In the 1940s Junee Ashurst became the first woman to make her mark as a guide. After the Mt Cook National Park Board took over guiding in 1958, Harry Ayres became chief ranger and de facto chief guide. Later the guiding tradition was kept alive, just, by other National Park rangers.
Immediately after the Second World War, the remaining difficult ridges of major peaks were climbed. The last (south) ridge of Aoraki/Mt Cook was climbed in 1948 by Harry Ayres and Mick Sullivan (guides) and Ed Hillary and Ruth Adams (clients).
Shortly after this climb, when the same party attempted Mt La Perouse, Ruth Adams was injured near the summit, and had to be carried on a stretcher virtually over the summit and through deep gorges to the West Coast road. It was the most arduous rescue in New Zealand’s climbing history. The last ridge on Mt Tasman, the Balfour Rib, was climbed in 1959.
The next challenge was to climb the faces. These are the slopes under ridges, which are harder to climb because they are so steep, and are often threatened by falling rock or ice. Face-climbing began before the last ridges were conquered. Notable face climbs of the 1950s included the South Face of Mt Tūtoko (1952), the East Face of Mt Sefton (1953) and the Hooker Face of Aoraki/Mt Cook (1956).
During the first climb of the East Face of Mt Whitcombe, Mike Gill looked down to see Ian Cave using his knees. Phil Houghton wrote later that ‘Mike rebuked him, saying even if he was bone-weary there was no excuse for such bad technique when climbing. Ian looked up with a mystified air, ‘Climbing? Who’s climbing?” he said. “I’m praying.”’ 1
The arrival of climbers from Europe (where face-climbing already had a 20-year history) spurred further activity. In 1960, Eberhard von Terzi and Hans Leitner climbed the East Face of Mt Tasman. They were just beaten to the East Face of Aoraki/Mt Cook by a party of New Zealanders and British immigrants, Don Cowie, Peter Farrell, Lynn Crawford and Vic Walsh.
The ‘great prize’ was the Caroline Face of Aoraki/Mt Cook, climbed in 1970 by Peter Gough and John Glasgow.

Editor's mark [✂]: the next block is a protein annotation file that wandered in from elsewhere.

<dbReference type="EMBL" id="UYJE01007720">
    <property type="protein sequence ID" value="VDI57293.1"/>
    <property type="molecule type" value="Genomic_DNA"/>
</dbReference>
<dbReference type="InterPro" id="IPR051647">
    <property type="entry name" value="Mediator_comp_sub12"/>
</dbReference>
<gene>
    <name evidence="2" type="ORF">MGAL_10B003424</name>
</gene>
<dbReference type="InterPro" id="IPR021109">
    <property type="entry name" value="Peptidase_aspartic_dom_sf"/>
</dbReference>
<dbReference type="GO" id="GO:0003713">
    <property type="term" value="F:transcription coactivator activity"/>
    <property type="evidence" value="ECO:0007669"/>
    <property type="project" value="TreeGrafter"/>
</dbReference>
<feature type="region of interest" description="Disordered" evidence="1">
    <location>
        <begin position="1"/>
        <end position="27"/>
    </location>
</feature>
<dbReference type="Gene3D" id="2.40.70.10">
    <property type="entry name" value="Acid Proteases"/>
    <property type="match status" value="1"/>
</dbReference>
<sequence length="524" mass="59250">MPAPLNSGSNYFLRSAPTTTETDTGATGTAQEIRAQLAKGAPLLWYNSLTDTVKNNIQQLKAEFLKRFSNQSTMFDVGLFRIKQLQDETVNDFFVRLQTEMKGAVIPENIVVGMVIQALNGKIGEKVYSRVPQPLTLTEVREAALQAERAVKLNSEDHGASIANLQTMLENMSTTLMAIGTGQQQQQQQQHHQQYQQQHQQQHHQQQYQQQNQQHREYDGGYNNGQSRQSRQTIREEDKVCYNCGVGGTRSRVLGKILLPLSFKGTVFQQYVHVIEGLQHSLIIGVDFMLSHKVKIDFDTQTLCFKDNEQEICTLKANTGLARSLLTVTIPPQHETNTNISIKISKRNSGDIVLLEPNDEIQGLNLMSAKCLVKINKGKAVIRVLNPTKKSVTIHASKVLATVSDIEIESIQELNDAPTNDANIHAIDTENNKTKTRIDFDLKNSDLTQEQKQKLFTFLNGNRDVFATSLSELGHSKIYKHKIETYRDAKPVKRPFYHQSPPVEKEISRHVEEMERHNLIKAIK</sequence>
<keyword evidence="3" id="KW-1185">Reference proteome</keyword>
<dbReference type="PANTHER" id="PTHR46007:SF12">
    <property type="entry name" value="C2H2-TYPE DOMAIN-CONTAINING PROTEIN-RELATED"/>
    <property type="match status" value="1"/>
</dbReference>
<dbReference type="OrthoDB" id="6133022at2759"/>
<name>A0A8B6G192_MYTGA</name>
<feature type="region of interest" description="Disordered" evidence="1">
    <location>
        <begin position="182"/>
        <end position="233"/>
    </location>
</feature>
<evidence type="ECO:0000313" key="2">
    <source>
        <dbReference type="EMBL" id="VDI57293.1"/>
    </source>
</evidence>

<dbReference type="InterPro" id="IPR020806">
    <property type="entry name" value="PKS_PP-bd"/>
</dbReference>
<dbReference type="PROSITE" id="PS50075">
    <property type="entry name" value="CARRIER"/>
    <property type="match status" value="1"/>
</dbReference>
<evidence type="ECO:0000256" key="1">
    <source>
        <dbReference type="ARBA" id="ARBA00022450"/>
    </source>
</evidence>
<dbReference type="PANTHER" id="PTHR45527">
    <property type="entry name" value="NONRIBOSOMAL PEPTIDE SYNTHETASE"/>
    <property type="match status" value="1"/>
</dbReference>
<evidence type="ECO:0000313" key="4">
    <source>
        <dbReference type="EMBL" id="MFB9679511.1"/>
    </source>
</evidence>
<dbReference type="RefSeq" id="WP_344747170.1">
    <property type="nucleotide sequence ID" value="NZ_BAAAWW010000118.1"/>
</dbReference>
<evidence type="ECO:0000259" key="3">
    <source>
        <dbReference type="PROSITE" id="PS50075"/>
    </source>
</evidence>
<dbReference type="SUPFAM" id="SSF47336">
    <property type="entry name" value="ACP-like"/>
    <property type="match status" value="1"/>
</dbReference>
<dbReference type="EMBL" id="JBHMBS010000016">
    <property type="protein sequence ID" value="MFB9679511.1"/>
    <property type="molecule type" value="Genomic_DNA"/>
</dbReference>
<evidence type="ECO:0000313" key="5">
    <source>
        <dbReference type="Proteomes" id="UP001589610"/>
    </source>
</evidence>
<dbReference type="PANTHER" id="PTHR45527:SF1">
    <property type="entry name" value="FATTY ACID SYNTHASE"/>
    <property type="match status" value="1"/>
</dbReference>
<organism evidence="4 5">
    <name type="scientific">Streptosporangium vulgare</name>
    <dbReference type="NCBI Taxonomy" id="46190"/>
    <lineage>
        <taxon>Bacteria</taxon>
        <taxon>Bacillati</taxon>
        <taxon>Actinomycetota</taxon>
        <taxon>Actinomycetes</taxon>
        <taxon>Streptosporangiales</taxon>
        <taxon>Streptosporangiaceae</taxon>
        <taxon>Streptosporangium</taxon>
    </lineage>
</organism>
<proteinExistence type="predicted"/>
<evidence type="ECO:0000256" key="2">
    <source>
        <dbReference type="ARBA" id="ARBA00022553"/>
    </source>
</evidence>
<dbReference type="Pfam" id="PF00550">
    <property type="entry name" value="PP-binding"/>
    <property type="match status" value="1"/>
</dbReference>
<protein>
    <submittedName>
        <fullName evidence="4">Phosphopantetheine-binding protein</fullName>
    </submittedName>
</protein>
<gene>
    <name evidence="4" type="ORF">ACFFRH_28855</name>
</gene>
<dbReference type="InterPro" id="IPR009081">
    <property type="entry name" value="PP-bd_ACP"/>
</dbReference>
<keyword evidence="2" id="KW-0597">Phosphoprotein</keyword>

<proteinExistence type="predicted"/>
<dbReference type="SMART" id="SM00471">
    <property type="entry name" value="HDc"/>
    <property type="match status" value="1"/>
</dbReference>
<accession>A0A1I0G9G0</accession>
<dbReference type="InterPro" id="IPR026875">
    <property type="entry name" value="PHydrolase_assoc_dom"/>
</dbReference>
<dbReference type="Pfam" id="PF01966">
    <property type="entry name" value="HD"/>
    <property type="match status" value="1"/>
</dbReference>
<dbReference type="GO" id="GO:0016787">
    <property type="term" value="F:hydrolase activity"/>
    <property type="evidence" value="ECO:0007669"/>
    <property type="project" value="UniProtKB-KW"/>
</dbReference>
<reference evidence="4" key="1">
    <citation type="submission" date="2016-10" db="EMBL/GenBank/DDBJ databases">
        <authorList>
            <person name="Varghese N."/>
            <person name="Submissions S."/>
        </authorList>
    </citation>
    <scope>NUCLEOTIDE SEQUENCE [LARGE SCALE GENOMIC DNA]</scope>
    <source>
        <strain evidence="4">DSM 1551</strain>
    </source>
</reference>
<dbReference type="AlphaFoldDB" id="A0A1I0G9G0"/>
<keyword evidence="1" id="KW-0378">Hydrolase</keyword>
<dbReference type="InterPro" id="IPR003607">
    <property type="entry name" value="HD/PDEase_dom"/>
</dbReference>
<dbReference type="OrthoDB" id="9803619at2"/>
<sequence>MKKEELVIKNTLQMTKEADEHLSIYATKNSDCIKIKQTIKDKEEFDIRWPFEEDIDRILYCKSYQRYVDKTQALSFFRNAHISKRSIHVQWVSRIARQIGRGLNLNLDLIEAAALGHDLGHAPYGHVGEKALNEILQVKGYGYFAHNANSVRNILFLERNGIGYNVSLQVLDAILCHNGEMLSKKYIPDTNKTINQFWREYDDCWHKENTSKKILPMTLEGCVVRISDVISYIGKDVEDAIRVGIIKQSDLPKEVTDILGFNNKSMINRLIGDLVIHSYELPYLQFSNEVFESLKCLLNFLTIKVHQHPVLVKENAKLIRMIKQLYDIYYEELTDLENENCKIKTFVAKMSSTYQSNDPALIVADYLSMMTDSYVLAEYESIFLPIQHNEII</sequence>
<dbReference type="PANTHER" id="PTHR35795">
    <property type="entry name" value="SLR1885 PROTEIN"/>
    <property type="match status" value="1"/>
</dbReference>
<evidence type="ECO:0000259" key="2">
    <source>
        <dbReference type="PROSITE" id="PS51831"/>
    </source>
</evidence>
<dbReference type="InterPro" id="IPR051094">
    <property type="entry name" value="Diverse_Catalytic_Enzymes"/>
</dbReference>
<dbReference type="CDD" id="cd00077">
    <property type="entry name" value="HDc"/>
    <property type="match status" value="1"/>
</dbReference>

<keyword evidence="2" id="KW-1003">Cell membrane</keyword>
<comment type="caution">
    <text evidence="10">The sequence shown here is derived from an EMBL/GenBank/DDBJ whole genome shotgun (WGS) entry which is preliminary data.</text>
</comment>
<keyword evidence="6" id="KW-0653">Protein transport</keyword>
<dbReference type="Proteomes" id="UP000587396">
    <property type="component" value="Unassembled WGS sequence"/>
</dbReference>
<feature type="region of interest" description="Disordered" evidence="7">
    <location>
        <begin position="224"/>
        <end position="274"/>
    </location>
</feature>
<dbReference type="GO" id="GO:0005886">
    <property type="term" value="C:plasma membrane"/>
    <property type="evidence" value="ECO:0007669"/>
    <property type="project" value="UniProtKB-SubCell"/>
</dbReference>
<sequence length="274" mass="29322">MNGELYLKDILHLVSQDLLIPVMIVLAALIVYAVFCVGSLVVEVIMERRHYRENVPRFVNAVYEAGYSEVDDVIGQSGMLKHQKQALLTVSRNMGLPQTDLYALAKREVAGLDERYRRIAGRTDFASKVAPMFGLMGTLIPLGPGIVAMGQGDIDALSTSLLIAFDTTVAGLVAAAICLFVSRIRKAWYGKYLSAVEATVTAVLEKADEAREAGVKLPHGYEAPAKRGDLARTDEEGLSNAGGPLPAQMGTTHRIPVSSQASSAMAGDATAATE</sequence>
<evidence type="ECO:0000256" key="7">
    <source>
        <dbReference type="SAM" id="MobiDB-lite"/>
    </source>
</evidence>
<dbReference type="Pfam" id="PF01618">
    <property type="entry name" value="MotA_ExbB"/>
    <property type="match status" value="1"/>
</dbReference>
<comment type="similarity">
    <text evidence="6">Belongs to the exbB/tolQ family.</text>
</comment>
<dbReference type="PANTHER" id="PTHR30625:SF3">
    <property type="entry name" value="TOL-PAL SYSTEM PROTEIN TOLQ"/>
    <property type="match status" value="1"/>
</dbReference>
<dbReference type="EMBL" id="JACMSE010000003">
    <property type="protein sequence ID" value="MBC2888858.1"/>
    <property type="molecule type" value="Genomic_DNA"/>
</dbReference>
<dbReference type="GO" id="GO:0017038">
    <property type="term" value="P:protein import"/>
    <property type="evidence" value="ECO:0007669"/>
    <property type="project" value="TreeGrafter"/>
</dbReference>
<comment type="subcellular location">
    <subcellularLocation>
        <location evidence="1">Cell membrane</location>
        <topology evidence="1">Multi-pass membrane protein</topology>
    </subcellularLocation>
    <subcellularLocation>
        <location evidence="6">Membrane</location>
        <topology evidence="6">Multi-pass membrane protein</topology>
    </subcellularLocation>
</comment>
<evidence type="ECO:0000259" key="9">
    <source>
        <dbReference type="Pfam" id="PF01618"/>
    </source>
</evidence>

The last great challenge was the South Face of Mt Hicks, first climbed in 1970 by Murray Jones and Graeme Dingle. Face routes on Mt Hicks preoccupied the era’s ‘young gun’ climbers. Bill Denz, at the forefront of this group, made the first ascent of the Balfour Face of Mt Tasman in 1971 with Bryan Pooley.
The direct line routes of the 1980s were given imaginative names: Gates of Steel, and Sodom and Gomorrah on the South Face of Aoraki/Mt Cook, Heaven’s Door on the South Face of Mt Hicks, and The Mists of Avalon on the Balfour Face of Mt Tasman.
The ‘edge’ of climbing then moved to forcing direct lines on such faces as the Balfour Face of Mt Tasman and the South Face of Mt Hicks, and then to solo or winter ascents of the harder routes. Winter ascents were not without precedent. Aoraki/Mt Cook had first been climbed in winter in 1923. But winter climbs of faces became common only in the 1970s.
Faces beyond the central Southern Alps also challenged climbers. John Pascoe had thought the East Face of Whitcombe was ‘likely to remain inviolate’, but it was climbed in 1962.
Later in the 1970s, the best climbers concentrated on winter face-climbing in the Darran Mountains. The 1984 winter ascent of the South Face of Sabre Peak by Bill Denz and Kim Logan was the culmination of this development.
In the 1960s equipment changed and climbing became increasingly technical. Ice axes became smaller and were later replaced, for exacting climbs, by curved ice-climbing tools.
The use of pitons and ice screws became widespread, and climbers began wearing helmets. In the 1980s plastic boots, reverse-curve ice picks, titanium ice screws and fast-drying synthetic clothing began to be used. The reverse-curve ice pick was a far cry from the heavy, long-shafted ice axes used by earlier climbers.
After the first successful skiplane landing on the Tasman Glacier in 1955, climbers began to fly in to the peaks. For many, skiplanes and helicopters did away with the traditional long walk in, carrying heavy packs.
Mountain rescues changed in character once injured climbers could be lifted out by helicopter. New high huts were built – the first on the Grand Plateau in 1963–64. Flying in to a well-appointed hut became common. Most climbers no longer believed that a mountain had not been properly climbed unless the mountaineer had walked in.
More men than women have climbed throughout New Zealand’s mountaineering history, but the precedents set by Anna von Lendenfeld in the 19th century and Freda Du Faur in the early 20th have been followed by many other female climbers. Although there were relatively few women among the amateurs of the late 1920s and 1930s, Margaret Lorimer and Katie Gardiner (sometimes with guides) completed fine climbs.
Although Freda Du Faur’s name stands high in New Zealand’s climbing history, after her death in 1935 she lay in an unmarked grave in a Sydney cemetery until the early 2000s. Then a Sydney resident, originally from South Canterbury, arranged for a block of greywacke from the Mackenzie Country to be placed on the grave. New Zealand climbers helped pay for the placing and inscription of the stone.
After the Second World War more women climbed. In 1953, Mavis Davidson, Doreen Urquhart and Sheila MacMurray made the first all-woman, guideless ascent of Aoraki/Mt Cook. Other important women climbers of the 1950s were Beverley Price, Beverley Tweedie and Margaret Clark. In the 1980s several women – Jos Lang, Lydia Bradey, Erica Beuzenberg and Brede Arkless among them – became notable climbers and guides.